For many tourists, the pleasure of journeying along Europe's well-organized rail system really is as good as the destination. Train travel isn't as flexible as driving, but it's less stressful. I'd rather watch the landscape instead of fixing my eyes on the road. On a train, I can forget about parking hassles, confusing road signs, bathroom stops, or Italian drivers.
The more miles you'll cover on the train, however, the more likely it is that a railpass makes sense. The Eurailpass is the most common multi-country pass, and many countries sell railpasses good for use in their country only. Most railpasses give you a certain number of train travel days to use within a longer "window" of time (for example, any 10 days within a two-month period). You can sprinkle these travel days throughout your trip (ideally to cover long rides), and pay out of pocket for short trips.
Online schedule sites can help with planning. Each country's national rail company has its own website, but the site operated by Deutsche Bahn, the German rail company, has schedules for virtually all of Europe and can be the best place to start (http://www.bahn.com).
Riding the rails is much the same all over Europe. Ticket windows handle your ticket and reservation needs; or you can usually buy a ticket at a travel agency to spare yourself the long lines. Be sure, when necessary, that your ticket or railpass is validated before boarding. Many express trains require an advance reservation; it's smart to ask.
Wondering whether to splurge for first class? Nearly every train has both first- and second-class cars -- each going at precisely the same speed. First class is cushier, generally with three seats across and fewer passengers. Second class comes with four seats across and more people. But today's trains are so comfortable that the new second class feels as slick as the old first class -- at a third to half the cost. I don't bother to pay the premium for first class except during very busy times, such as holiday weekends.
When you're on the platform, look for the posted train composition charts that show the order of cars (first class, second class, and dining car) for your train. With this chart, you'll know where to wait on the platform so that when the train stops, you're already positioned to step right onto your car.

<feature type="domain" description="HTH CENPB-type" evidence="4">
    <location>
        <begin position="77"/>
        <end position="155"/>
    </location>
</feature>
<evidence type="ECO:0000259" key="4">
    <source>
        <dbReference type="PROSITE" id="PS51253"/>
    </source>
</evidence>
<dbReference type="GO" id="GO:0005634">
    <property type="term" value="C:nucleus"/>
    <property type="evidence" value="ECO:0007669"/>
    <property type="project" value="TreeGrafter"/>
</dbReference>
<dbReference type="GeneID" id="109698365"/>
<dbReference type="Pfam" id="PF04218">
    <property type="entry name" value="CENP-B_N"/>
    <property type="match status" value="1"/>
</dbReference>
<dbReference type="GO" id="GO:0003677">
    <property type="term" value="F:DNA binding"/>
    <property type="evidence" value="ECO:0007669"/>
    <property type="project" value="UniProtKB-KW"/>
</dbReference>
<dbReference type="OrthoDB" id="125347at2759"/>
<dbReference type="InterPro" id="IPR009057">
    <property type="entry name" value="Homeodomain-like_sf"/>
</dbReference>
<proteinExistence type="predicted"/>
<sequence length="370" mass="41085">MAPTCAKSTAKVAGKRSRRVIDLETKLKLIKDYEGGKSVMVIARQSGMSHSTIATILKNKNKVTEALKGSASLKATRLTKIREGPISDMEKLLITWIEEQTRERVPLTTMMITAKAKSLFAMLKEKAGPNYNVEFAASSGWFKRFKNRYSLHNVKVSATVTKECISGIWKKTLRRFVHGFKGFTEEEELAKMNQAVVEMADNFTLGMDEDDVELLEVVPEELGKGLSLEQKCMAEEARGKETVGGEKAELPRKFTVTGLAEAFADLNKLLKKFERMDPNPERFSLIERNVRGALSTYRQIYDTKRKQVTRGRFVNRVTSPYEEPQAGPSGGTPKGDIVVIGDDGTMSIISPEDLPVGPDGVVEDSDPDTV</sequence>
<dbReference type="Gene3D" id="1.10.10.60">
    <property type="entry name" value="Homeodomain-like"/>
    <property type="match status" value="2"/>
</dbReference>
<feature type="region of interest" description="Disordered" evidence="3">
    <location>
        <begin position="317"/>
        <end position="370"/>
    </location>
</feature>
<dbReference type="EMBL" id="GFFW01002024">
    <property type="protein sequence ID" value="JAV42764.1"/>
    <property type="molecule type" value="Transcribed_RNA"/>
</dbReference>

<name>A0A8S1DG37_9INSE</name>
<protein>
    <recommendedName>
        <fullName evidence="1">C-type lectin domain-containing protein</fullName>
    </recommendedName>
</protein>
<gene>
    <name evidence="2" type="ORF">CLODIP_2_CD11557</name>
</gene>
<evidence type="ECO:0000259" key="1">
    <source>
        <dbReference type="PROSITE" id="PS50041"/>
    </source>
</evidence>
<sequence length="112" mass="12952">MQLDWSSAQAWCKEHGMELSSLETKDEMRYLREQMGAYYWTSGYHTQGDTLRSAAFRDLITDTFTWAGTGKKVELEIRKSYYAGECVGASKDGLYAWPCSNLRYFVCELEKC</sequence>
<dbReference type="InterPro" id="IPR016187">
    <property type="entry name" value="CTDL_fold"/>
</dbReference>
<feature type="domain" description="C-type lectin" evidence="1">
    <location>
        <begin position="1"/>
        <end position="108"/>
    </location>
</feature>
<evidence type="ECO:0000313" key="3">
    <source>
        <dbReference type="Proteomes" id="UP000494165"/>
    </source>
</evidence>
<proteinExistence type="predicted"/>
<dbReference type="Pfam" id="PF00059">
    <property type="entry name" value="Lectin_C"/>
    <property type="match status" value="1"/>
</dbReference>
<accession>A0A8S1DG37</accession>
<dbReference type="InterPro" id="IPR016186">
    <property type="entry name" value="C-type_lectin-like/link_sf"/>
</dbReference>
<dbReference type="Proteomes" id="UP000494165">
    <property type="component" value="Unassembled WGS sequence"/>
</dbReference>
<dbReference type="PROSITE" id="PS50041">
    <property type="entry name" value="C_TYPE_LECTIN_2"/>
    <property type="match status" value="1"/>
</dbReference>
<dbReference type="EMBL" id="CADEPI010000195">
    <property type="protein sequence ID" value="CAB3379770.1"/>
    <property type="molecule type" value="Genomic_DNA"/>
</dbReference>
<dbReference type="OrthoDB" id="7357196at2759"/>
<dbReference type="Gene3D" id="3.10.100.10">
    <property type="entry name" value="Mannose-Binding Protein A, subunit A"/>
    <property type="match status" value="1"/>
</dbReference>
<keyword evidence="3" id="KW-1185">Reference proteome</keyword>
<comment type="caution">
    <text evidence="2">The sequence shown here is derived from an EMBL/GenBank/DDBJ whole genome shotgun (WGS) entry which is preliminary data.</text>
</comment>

Nowadays, the old clackity-clackity rhythm of the rails has been replaced by the nearly silent swoosh of bullet trains. These super-fast trains are making European rail travel more time-efficient than ever.
Take the speedy Eurostar train, which barrels between Paris and London in about 2.5 hours via the Chunnel. Within minutes of departure, the train is zipping at 180 mph across the French countryside. The train travels so fast that, where the tracks parallel the highway, the cars you pass seem to be standing still.
Sleeping while rolling down the tracks can save time and money. With night trains, you can easily have dinner in Paris, sleep on the train, and have breakfast in Venice, Munich, or Madrid. If a train ride is six hours or longer, it's worth considering whether a flight (try http://www.kayak.com for low-cost flight options) or an overnight train is more convenient.
Sleeping cars require a paid reservation beyond the regular ticket price, but for less than the cost of a simple hotel bed, you get your own bunk with clean linen and an attendant who monitors who comes and goes as you sleep. What you miss in scenery is more than made up for by the entire extra day you gain for sightseeing.
Trains remain the quintessentially European way to go, and are the best option for romantics. Across the Continent, train stations are being remodeled into gleaming transportation hubs. Whether old or new, each station is a temple of travel. Just pick a platform ... and explore Europe.
(Rick Steves (http://www.ricksteves.com) writes European travel guidebooks and hosts travel shows on public television and public radio. Email him at firstname.lastname@example.org and follow his blog on Facebook.)